Jacques Brunel

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This article is about the composer. For the rugby player, see Jacques Brunel (rugby player).

Jacques Brunel (Brumel, Brumello, Brunello, Giaches Brumel, etc.) (died 1564) was a French organist and composer, active mostly in Italy.

Life[edit]

A late 16th or early 17th century map of Ferrara, where Brunel lived for at least 32 years of his life

He may have been organist at the Rouen Cathedral until December 1524, when a certain Jacques Brunel left the post. From 1532 until 1564 a Brunel, probably the same person, worked as organist at the Este chapel in Ferrara, where in 1547–1558 he served under the famous composer Cipriano de Rore. Between 1543 and 1559 Brunel received money for the keep of a horse, which he needed to travel to oversee the Este chapels at Modena and Reggio nell'Emilia. At the request of Guidobaldo II della Rovere, Duke of Urbino, Brunel also stayed in Pesaro and Urbino in the summer of 1534, and later in 1561–63. The last references to him in the archives are from early 1564: he was last paid in March, and had died by May. He was succeeded by his son Virginio Brunel, who later became organist at the Basilica of San Vitale. He served there from August 1572 until some time after 1580.[1]

Works[edit]

Brunel enjoyed an exceptionally high reputation during his lifetime. Numerous writers, including Cosimo Bartoli, Cinciarino, Jacopo Corfini and Luigi Dentice, praised his skills. Bartoli wrote that Brunel played "with more grace, with more art and more musically than any other, whoever he may be." However, few of his works survive. The most important pieces, a number of ricercars from the so-called Bourdeney Codex, were attributed to Brunel by Anthony Newcomb in 1987. These works are of considerable importance in the evolution of the genre: there are frequent instances of advanced contrapuntal techniques such as inversion and augmentation, hexachord transpositions (inganno) of the subjects; some of the pieces even employ countersubjects.[2] Two ricercares also appear in another mansucript: one imitative, structured like a motet, and the other completely devoid of any imitative passages.[3]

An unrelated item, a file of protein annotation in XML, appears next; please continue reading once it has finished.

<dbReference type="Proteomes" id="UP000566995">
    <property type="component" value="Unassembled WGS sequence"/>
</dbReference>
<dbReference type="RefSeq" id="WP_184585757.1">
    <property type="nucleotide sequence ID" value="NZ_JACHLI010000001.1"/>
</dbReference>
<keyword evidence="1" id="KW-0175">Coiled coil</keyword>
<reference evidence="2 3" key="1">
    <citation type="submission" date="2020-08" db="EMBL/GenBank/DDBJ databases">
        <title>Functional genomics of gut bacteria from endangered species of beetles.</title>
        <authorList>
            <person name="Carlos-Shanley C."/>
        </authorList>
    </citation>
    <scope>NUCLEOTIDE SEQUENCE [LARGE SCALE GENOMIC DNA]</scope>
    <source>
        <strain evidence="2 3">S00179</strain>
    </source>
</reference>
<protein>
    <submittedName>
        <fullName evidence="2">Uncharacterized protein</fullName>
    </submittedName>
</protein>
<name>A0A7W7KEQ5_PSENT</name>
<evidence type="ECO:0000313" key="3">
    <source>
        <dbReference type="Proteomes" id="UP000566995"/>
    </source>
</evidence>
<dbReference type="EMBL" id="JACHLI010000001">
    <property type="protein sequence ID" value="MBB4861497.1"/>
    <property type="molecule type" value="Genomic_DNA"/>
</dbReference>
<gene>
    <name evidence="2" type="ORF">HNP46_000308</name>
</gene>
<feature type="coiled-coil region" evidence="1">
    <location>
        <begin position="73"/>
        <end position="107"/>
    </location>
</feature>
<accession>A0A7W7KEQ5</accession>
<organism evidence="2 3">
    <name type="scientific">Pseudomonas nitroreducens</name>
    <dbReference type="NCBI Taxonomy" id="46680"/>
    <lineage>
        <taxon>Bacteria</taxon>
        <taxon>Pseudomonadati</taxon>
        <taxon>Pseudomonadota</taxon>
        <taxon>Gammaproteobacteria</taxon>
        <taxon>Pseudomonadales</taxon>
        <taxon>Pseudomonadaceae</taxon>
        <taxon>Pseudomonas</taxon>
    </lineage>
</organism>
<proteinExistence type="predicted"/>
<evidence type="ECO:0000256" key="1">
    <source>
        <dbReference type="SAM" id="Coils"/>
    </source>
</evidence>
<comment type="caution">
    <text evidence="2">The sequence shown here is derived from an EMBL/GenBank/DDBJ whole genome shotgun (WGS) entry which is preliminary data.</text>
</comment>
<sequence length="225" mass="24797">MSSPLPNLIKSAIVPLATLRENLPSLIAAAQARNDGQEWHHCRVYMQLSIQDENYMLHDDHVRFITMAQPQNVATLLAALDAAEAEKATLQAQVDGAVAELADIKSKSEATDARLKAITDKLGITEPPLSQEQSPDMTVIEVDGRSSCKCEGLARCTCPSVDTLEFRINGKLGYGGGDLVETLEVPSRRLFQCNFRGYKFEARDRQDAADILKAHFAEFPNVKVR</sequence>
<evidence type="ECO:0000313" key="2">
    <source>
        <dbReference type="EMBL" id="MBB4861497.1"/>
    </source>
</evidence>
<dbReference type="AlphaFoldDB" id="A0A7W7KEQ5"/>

One other piece was attributed to Brunel by Knud Jeppesen: an organ mass discovered in the 1940s in manuscripts that were kept in the main church of Castell'Arquato. The mass, subtitled Messa de la dominica, is signed Jaches at the end of the last Kyrie verset. It is a typical Italian organ mass, consisting of many short pieces for the alternation practice. All of the pieces are in four voices, but the texture is frequently interrupted either by passages in three voices, or with chordal passages which include chords of five, six, or even seven notes.[4]

List of works[edit]

  • Messa de la dominica
  • Ricercare di Jaches (in F)
  • Ricercare di Jaches (in d)
  • Recercare del nono tuono
  • Ricercar sopra la sol fa re mi
  • Ricercar del terzo tono
  • Ricercar del nono tono
  • Ricercar del quinto tono
  • Ricercar del duodicesimo tono
  • Ricercare del primo tono
  • Ricercare del primo tono
  • Ricercare del secondo tono
  • Ricercare del seconto tono
  • Ricercare del terzo tono
  • Ricercare del quarto tono
  • Ricercare del duodecimo tono
  • Ricercare sopra Cantai mentre ch'i arsi [di] Cypriano [de Rore]

Notes[edit]

  1. ^ Hudson, Grove.
  2. ^ Hudson, Grove.
  3. ^ Apel 1972, 170.
  4. ^ Apel 1972, 112.

References[edit]

  • Apel, Willi. 1972. The History of Keyboard Music to 1700. Translated by Hans Tischler. Indiana University Press. ISBN 0-253-21141-7. Originally published as Geschichte der Orgel- und Klaviermusik bis 1700 by Bärenreiter-Verlag, Kassel.
  • Hudson, Barton. "Jacques Brunel", Grove Music Online, ed. L. Macy, grovemusic.com (subscription access).

Further reading[edit]

  • Jeppesen, Knud. 1955. Eine frühe Orgelmesse aus Castell'Arquato, AMw, xii (1955), 187–205.
  • Newcomb, Anthony. 1987. The Anonymous Ricercars of the Bourdeney Codex. Frescobaldi Studies, ed. A. Silbiger (Durham, NC, 1987), 97–123.